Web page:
June 23, 2016: Journal of Comparative Neurology
Line Granild Bie Mertz, Rikke Christensen, Ida Vogel, Jens Michael Hertz, John R Østergaard
BACKGROUND: Angelman syndrome (AS) is a neurogenetic disorder characterized by intellectual disability, epilepsy, and low threshold for laughter. AIMS: We investigated the occurrence and severity of epilepsy and laughter-induced loss of postural muscle tone determined by the different genetic subtypes. METHODS: This study included 39 children with AS. Deletion breakpoints were determined by high resolution CGH microarray (1×1M Agilent). Clinical data were based on a parent interview and medical record review...
September 2016: Research in Developmental Disabilities
K Wang, Y T Li, M Hou
Angelman syndrome (AS) is a neurogenetic disorder caused by a defect in the expression of the maternally inherited ubiquitin protein ligase E3A (UBE3A) gene in chromosome 15. The most common genetic defects include maternal deletions in chromosome 15q11-13; however, paternal uniparental disomy and imprinting defects allow for the identification of mutations in UBE3A in 10% of patients with AS. The aim of this study was to validate the clinical features and genetic polymorphisms of AS, and to discuss the relationship between functional language lateralization and the arcuate fasciculus in the Broca's and Wernicke's areas...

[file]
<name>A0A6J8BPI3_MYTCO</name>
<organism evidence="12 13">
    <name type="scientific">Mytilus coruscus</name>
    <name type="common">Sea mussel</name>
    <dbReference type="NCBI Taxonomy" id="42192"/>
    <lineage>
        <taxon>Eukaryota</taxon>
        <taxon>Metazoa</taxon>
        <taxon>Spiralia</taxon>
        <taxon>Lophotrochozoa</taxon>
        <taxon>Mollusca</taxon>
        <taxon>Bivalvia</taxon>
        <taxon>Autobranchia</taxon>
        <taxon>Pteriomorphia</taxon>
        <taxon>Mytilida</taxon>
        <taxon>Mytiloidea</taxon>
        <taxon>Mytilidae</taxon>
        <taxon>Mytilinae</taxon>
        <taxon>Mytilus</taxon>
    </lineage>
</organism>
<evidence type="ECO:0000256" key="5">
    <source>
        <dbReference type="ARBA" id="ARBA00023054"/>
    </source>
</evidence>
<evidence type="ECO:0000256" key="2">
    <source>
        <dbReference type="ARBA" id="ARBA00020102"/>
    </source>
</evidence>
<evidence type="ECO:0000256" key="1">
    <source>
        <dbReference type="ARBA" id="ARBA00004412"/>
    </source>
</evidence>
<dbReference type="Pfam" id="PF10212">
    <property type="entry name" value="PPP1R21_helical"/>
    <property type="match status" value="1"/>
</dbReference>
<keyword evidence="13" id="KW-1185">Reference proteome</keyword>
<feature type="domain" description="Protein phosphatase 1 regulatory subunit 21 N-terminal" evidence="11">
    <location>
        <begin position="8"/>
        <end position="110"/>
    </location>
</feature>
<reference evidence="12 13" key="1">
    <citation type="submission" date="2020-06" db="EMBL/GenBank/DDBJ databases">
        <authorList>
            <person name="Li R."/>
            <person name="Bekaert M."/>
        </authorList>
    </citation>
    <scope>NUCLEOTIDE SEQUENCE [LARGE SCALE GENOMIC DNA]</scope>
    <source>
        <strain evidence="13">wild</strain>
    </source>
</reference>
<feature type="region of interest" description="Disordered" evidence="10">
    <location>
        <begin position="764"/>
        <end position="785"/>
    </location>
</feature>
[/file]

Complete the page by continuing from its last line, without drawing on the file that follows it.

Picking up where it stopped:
2016: Genetics and Molecular Research: GMR
Kelly A Jones, Ji Eun Han, Jason P DeBruyne, Benjamin D Philpot
Mutations or deletions of the maternal allele of the UBE3A gene cause Angelman syndrome (AS), a severe neurodevelopmental disorder. The paternal UBE3A/Ube3a allele becomes epigenetically silenced in most neurons during postnatal development in humans and mice; hence, loss of the maternal allele largely eliminates neuronal expression of UBE3A protein. However, recent studies suggest that paternal Ube3a may escape silencing in certain neuron populations, allowing for persistent expression of paternal UBE3A protein...
2016: Scientific Reports
Wenhua Li, Aiyu Yao, Hui Zhi, Kuldeep Kaur, Yong-Chuan Zhu, Mingyue Jia, Hui Zhao, Qifu Wang, Shan Jin, Guoli Zhao, Zhi-Qi Xiong, Yong Q Zhang
Altered expression of the E3 ubiquitin ligase UBE3A, which is involved in protein degradation through the proteasome-mediated pathway, is associated with neurodevelopmental and behavioral defects observed in Angelman syndrome (AS) and autism. However, little is known about the neuronal function of UBE3A and the pathogenesis of UBE3A-associated disorders. To understand the in vivo function of UBE3A in the nervous system, we generated multiple mutations of ube3a, the Drosophila ortholog of UBE3A. We found a significantly increased number of total boutons and satellite boutons in conjunction with compromised endocytosis in the neuromuscular junctions (NMJs) of ube3a mutants compared to the wild type...